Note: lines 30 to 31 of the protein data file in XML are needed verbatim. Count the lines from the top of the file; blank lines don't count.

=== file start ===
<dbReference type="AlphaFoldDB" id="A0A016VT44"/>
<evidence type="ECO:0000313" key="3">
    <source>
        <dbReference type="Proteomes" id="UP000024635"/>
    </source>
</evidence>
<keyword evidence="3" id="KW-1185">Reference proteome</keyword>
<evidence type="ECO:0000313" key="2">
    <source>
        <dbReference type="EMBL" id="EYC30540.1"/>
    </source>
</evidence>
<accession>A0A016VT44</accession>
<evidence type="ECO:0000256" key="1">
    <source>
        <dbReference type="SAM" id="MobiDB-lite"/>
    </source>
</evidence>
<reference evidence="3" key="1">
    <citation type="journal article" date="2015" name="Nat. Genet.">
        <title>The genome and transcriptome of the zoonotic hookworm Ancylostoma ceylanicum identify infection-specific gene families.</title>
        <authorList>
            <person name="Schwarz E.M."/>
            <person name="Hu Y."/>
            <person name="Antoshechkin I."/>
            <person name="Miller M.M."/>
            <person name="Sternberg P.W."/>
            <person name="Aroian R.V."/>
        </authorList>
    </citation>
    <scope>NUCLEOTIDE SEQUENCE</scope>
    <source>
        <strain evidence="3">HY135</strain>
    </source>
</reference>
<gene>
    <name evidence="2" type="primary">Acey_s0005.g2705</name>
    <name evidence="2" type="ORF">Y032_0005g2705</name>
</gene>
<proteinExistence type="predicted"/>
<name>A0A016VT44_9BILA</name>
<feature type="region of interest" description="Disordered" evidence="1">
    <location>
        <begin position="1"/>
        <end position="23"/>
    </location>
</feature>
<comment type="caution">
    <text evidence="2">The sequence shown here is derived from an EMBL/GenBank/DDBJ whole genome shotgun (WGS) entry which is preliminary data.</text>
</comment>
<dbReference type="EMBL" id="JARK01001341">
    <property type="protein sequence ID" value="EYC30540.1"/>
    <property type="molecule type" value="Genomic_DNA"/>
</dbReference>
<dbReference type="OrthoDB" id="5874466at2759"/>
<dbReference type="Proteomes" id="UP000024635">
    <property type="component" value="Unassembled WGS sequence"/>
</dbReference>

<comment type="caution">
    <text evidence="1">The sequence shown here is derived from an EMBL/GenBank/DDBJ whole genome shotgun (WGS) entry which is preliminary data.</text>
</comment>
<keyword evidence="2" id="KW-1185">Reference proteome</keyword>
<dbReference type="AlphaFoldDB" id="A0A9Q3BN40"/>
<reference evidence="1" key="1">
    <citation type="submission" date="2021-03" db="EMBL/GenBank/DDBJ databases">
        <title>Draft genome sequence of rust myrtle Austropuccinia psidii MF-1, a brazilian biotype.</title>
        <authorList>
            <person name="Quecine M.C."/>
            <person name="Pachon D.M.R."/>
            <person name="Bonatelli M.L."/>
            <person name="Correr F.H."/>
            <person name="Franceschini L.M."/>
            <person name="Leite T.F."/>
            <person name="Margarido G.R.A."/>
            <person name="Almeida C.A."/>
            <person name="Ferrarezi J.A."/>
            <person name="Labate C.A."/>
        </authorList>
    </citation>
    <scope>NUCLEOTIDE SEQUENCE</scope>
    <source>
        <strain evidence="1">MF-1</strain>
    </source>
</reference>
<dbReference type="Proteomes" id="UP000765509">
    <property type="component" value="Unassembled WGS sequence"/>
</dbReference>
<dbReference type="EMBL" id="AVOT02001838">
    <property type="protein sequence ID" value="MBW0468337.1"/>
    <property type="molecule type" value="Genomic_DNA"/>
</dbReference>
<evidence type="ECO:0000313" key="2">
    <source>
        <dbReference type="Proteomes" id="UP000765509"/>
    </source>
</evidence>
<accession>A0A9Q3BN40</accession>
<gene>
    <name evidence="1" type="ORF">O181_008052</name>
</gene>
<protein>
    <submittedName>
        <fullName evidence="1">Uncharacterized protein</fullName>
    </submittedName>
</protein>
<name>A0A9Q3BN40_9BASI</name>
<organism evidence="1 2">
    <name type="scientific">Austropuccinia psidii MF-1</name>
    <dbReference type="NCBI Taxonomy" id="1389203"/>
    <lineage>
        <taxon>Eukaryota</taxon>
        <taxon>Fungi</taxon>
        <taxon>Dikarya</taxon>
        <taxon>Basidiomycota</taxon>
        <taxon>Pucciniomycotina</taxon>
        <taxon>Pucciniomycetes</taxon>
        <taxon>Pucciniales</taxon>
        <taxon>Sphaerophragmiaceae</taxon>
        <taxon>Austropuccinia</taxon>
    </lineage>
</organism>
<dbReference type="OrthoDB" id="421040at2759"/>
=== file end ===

    </citation>
    <scope>NUCLEOTIDE SEQUENCE</scope>